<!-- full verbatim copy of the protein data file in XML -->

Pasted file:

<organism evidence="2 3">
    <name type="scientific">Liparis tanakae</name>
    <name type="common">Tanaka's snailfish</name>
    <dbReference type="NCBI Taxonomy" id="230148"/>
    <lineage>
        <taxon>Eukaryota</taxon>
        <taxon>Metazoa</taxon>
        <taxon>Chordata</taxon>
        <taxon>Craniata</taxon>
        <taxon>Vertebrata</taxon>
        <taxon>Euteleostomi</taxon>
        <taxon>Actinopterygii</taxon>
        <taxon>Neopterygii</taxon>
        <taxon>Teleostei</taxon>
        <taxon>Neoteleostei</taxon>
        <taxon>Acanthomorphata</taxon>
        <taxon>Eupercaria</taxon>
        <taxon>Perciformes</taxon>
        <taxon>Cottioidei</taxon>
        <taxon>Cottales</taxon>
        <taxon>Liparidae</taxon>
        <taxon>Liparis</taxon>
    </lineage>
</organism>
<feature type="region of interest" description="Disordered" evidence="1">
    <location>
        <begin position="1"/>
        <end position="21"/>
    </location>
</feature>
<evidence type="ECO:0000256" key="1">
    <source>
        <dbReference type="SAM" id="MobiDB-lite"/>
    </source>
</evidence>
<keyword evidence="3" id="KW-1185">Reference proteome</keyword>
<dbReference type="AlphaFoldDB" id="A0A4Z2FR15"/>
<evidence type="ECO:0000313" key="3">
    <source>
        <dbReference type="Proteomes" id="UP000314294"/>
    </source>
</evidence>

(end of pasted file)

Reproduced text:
<organism evidence="2 3">
    <name type="scientific">Liparis tanakae</name>
    <name type="common">Tanaka's snailfish</name>
    <dbReference type="NCBI Taxonomy" id="230148"/>
    <lineage>
        <taxon>Eukaryota</taxon>
        <taxon>Metazoa</taxon>
        <taxon>Chordata</taxon>
        <taxon>Craniata</taxon>
        <taxon>Vertebrata</taxon>
        <taxon>Euteleostomi</taxon>
        <taxon>Actinopterygii</taxon>
        <taxon>Neopterygii</taxon>
        <taxon>Teleostei</taxon>
        <taxon>Neoteleostei</taxon>
        <taxon>Acanthomorphata</taxon>
        <taxon>Eupercaria</taxon>
        <taxon>Perciformes</taxon>
        <taxon>Cottioidei</taxon>
        <taxon>Cottales</taxon>
        <taxon>Liparidae</taxon>
        <taxon>Liparis</taxon>
    </lineage>
</organism>
<feature type="region of interest" description="Disordered" evidence="1">
    <location>
        <begin position="1"/>
        <end position="21"/>
    </location>
</feature>
<evidence type="ECO:0000256" key="1">
    <source>
        <dbReference type="SAM" id="MobiDB-lite"/>
    </source>
</evidence>
<keyword evidence="3" id="KW-1185">Reference proteome</keyword>
<dbReference type="AlphaFoldDB" id="A0A4Z2FR15"/>
<evidence type="ECO:0000313" key="3">
    <source>
        <dbReference type="Proteomes" id="UP000314294"/>
    </source>
</evidence>